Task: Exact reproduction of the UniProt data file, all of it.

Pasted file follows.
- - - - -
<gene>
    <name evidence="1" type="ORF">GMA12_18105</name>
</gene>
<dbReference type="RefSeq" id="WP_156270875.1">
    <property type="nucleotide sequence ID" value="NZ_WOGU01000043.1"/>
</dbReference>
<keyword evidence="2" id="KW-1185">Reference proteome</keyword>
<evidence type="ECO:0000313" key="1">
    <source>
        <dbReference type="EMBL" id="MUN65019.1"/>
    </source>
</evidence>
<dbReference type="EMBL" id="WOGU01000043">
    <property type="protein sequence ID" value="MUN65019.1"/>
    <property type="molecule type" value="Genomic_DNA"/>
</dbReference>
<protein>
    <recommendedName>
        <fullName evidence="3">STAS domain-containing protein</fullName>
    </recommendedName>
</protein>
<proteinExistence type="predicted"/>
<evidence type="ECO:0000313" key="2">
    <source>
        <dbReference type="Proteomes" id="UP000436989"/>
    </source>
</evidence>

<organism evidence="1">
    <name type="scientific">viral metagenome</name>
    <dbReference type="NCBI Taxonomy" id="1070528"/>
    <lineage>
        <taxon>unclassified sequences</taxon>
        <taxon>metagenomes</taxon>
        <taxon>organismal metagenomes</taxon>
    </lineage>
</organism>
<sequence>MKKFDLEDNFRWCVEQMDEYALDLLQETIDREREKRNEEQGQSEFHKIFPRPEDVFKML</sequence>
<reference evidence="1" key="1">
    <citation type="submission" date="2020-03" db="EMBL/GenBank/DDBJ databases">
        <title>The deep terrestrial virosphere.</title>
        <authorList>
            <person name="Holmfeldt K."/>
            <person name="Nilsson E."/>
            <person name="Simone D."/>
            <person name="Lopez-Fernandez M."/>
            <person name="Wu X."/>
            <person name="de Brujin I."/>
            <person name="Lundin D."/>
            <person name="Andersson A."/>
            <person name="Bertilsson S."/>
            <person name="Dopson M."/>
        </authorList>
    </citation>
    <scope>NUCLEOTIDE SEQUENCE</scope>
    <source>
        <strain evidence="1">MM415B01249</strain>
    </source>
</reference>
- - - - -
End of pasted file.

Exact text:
<gene>
    <name evidence="1" type="ORF">GMA12_18105</name>
</gene>
<dbReference type="RefSeq" id="WP_156270875.1">
    <property type="nucleotide sequence ID" value="NZ_WOGU01000043.1"/>
</dbReference>
<keyword evidence="2" id="KW-1185">Reference proteome</keyword>
<evidence type="ECO:0000313" key="1">
    <source>
        <dbReference type="EMBL" id="MUN65019.1"/>
    </source>
</evidence>
<dbReference type="EMBL" id="WOGU01000043">
    <property type="protein sequence ID" value="MUN65019.1"/>
    <property type="molecule type" value="Genomic_DNA"/>
</dbReference>
<protein>
    <recommendedName>
        <fullName evidence="3">STAS domain-containing protein</fullName>
    </recommendedName>
</protein>
<proteinExistence type="predicted"/>
<evidence type="ECO:0000313" key="2">
    <source>
        <dbReference type="Proteomes" id="UP000436989"/>
    </source>
</evidence>

<organism evidence="1">
    <name type="scientific">viral metagenome</name>
    <dbReference type="NCBI Taxonomy" id="1070528"/>
    <lineage>
        <taxon>unclassified sequences</taxon>
        <taxon>metagenomes</taxon>
        <taxon>organismal metagenomes</taxon>
    </lineage>
</organism>
<sequence>MKKFDLEDNFRWCVEQMDEYALDLLQETIDREREKRNEEQGQSEFHKIFPRPEDVFKML</sequence>
<reference evidence="1" key="1">
    <citation type="submission" date="2020-03" db="EMBL/GenBank/DDBJ databases">
        <title>The deep terrestrial virosphere.</title>
        <authorList>
            <person name="Holmfeldt K."/>
            <person name="Nilsson E."/>
            <person name="Simone D."/>
            <person name="Lopez-Fernandez M."/>
            <person name="Wu X."/>
            <person name="de Brujin I."/>
            <person name="Lundin D."/>
            <person name="Andersson A."/>
            <person name="Bertilsson S."/>
            <person name="Dopson M."/>
        </authorList>
    </citation>
    <scope>NUCLEOTIDE SEQUENCE</scope>
    <source>
        <strain evidence="1">MM415B01249</strain>
    </source>
</reference>